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Parc national des îles-de-Boucherville

SUP in silence outside the city



Full day

If you’ve got the urge to get out of the city and onto the water, head for Parc national des îles-de-Boucherville. This necklace of islands is tailor-made for exploring, and paddleboarding will get you a totally unique perspective of the water and the wildlife that call the park home.

Parc national des îles-de-Boucherville

Parc national des Îles-de-Boucherville, Boucherville, QC, Canada

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Driving time from Montreal

30 minutes

Semi-serviced campsites


Marked waterways


Make it happen

Find out some highlights for your trip

How to get there

One thing that makes Parc national des îles-de-Boucherville nice is that you can arrive by car or transit. If you’re driving, take the 132 E and follow the signs for Exit 1 toward Île Charron/Îles de Boucherville. If you’re taking transit, first get to the Terminus Longueuil. From there, take the RTL bus 81 to the federal wharf on Rue Marie de Victorin. Make sure to check the schedule of the Navark Ferry for the final leg of your trip.

What to bring

If you’re planning on spending a day on the water, you’ll need paddleboarding essentials like swimming gear, a dry bag to stash your stuff, and some snacks and beverages. You’ll also want to bring a camera that’s in a waterproof case (the park is known for its wildlife sightings). Don’t own a paddleboard? You can rent one from MEC or from the park, along with a PFD. If you forget anything, rental facilities are on site to supply you with life jackets, paddleboards, paddles and anything else you might need.


Waterways are open from May to October. There are 8km of marked waterways for you to explore, which take on average three hours to complete. It’ll be a day well spent on a paddleboard: take time to slow down, enjoy the scenery, and watch for wildlife as you dip your paddle and work your way along the route.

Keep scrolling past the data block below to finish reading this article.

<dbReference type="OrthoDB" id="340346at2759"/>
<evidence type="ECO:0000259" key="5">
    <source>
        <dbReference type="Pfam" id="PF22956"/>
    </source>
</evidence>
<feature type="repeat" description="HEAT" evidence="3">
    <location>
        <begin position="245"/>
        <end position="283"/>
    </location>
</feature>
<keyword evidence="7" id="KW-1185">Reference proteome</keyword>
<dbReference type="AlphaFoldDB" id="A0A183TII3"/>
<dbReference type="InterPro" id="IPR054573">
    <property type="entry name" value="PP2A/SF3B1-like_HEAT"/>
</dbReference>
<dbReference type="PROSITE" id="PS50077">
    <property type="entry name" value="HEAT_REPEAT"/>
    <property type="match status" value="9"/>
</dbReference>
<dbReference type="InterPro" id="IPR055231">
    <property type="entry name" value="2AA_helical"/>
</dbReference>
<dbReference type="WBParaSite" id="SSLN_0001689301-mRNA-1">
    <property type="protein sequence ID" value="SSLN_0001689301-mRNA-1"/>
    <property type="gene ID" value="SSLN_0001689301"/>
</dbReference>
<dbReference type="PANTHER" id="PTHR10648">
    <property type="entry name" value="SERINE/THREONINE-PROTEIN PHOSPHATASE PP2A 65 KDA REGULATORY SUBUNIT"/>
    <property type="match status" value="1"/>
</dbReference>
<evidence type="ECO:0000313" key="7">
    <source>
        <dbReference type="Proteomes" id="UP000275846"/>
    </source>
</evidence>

Heading out

If you’re new to paddleboarding, then you’ll want to stick to quieter areas. You’ll likely start out on the Grande Rivière Channel, where the ferries will be bringing adventurers back and forth. If you’d like to spend some time in a quieter area, check out the La Passe Channel, where you might be able to spot birds that call the island home, like songbirds, herons, loons or maybe even a peregrine falcon.

Extend your trip

If you’d like to spend a bit more time honing your paddleboarding skills, consider bringing your camping gear. There are over 50 tenting campsites for you to choose from on Ile Grosbois as well as 15 RV campsites. The park sells its own firewood, which you can burn in designated fire pits for a night of s’mores under the night sky. Whether you’re there for the day or on an overnight trip, know that the park is big on its commitment to ecological conservation (so the Leave No Trace tips will be good to know).

Essential Gear

How to prepare for your paddle.

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